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Force Trooper Robo

Under the Helmet

Yuki "Suzuki" Muchizuki was a hardworking motorcycle courier in the Japanese city of Sapporo. One afternoon, on the way to deliver blueprints to the Yoshimora Architectural Corporation, Yuki Suzuki got caught in a traffic jam. Stressed out, exasperated, and running late, the always-reliable courier impatiently revved up his idling bike and angrily tore off his helmet, when a slow-moving backhoe came out of nowhere and struck Suzuki's back tire. The impact sent Yuki flying - and unfortunately, the unlucky runner had just removed his helmet.

In a grievous display of poetic justice, Yuki Muchizuki would end up wearing a helmet for the rest of his life. Cracked skull and shattered limbs, Yuki was a mess. On top of his severely lame condition, the young man's cold-hearted employer refused to grant him worker's compensation because Yuki had violated company policy by not wearing safety gear. But rumors of the young man's industrious nature and nearly perfect punctuality reached Robo Dynamics's talent scouts, so the cyborg conglomerate made a generous offer to rebuild Muchizuki's chassis for free.

In a painkiller-induced haze, he accepted the organization's proposal. Robo Dynamics President, Obe "G5" Shiraishi, the ingenious mind behind Generation-5 cyborgs, took the young man into his home while the company's top-notch team of electro-mechanical experts replaced Suzuki's useless body parts with cyber-kinetic materials. Muchizuki's bone structure was refurbished, remolded with a lightweight titanium frame. His face was fitted with stainless-steel plates. And the vital intelligence wires implanted in his jigsaw skull were girded with an indestructible blue helmet.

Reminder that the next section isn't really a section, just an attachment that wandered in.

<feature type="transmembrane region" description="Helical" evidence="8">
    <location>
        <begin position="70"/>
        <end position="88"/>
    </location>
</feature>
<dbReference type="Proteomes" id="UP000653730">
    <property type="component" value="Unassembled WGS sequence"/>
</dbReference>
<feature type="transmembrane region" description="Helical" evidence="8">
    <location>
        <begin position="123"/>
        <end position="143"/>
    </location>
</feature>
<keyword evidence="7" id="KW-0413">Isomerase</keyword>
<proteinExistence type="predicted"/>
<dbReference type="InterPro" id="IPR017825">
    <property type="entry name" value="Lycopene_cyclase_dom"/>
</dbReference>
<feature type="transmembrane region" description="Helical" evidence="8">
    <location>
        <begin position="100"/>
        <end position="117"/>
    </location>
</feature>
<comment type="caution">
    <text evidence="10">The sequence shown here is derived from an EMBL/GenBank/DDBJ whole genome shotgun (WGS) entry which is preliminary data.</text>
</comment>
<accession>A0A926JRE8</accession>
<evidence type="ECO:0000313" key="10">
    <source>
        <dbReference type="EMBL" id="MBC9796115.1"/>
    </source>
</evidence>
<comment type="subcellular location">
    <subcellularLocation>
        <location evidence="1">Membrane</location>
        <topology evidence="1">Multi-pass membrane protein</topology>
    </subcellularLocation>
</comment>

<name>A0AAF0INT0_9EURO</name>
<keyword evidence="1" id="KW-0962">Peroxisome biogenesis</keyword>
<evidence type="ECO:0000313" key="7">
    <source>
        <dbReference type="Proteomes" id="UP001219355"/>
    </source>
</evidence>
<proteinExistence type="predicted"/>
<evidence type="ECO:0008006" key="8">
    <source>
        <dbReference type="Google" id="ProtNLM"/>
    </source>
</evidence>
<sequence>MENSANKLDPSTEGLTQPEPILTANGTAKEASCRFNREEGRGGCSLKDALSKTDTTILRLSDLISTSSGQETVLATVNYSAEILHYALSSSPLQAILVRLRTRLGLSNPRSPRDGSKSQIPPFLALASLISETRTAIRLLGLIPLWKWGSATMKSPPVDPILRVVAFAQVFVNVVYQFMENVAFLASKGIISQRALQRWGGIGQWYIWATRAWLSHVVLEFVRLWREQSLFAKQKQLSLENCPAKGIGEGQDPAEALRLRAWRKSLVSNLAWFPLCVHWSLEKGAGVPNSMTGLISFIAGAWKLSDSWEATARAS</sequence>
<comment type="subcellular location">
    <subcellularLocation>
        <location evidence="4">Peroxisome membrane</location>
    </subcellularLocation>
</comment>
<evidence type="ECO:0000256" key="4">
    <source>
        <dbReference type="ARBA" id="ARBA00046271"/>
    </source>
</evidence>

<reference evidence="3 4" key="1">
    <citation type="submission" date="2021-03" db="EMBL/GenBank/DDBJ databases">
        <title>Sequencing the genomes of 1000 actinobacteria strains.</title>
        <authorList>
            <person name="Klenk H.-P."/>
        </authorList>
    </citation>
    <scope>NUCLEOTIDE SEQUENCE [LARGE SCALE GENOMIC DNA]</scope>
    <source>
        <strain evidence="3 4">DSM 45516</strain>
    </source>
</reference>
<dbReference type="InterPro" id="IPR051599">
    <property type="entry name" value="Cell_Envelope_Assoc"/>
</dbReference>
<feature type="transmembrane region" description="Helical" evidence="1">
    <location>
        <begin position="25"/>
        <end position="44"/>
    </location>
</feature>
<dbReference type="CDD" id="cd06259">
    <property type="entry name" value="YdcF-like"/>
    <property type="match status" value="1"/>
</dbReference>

During the time of Force Trooper Robo's rehabilitation, Robo Dynamics had two other young robots on the factory line; coincidentally, all three Robo Troopers were sent to the Tokyo Police Force to become crime fighters on the same day.

Force Trooper Robo enjoyed a brief, but productive career with the Tokyo Police Department until fate threw him another fateful bout of gridlock, this one mental. According to a Robo Dynamics official who spoke under the condition of anonymity, it happened when Force Trooper Robo (who is always landing the other Robo Troopers in trouble) was indulging in one of his favorite guilty pleasures: gambling. He was feeling lucky, and won a lot of money; apparently his ego got so bloated he began boasting about his winnings to a nearby suited man. Force Trooper Robo didn't realize that the man was Ibuka Yoshimora, the owner of the architectural firm he'd been delivering blueprints to on the day of his accident. Force Trooper Robo also didn't realize that Mr. Yoshimora had a nasty reputation as a prickly shyster.

So when Mr. Yoshimora challenged the braggart Trooper to a contest of wits, daring him to solve a riddle that "has stumped many braver and more intelligent men," Force Trooper Robo arrogantly accepted the challenge. The brand-new cyborg even bet three Tokyo Police-issued motorcycles that he could solve the riddle. Mr. Yoshimora laughed diabolically and asked, "What goes up the chimney down, but can't go down the chimney up?"* Force Trooper Robo was immediately at a loss, suffering from in problem-solving congestion, and after much inglorious begging and pleading, the mysterious gentleman left the casino with three Tokyo Police motorcycle.

When his bosses found out about the loss of police property and gambling on the job, Force Trooper Robo resigned from his position as an urban crime fighter and joined his fellow ex-policeman Atomic Trooper in the Kaiju Big Battel federation. Force Trooper Robo's enjoys his new life as a crime fighter in Kaiju Big Battel, but he has not forgotten about his unsettled business with Mr. Yoshimura.

* The answer to the riddle is "Santa Claus with an umbrella." But Santa doesn't visit Japan, so Force Trooper Robo never could've known! Shame on Mr. Yoshimura.

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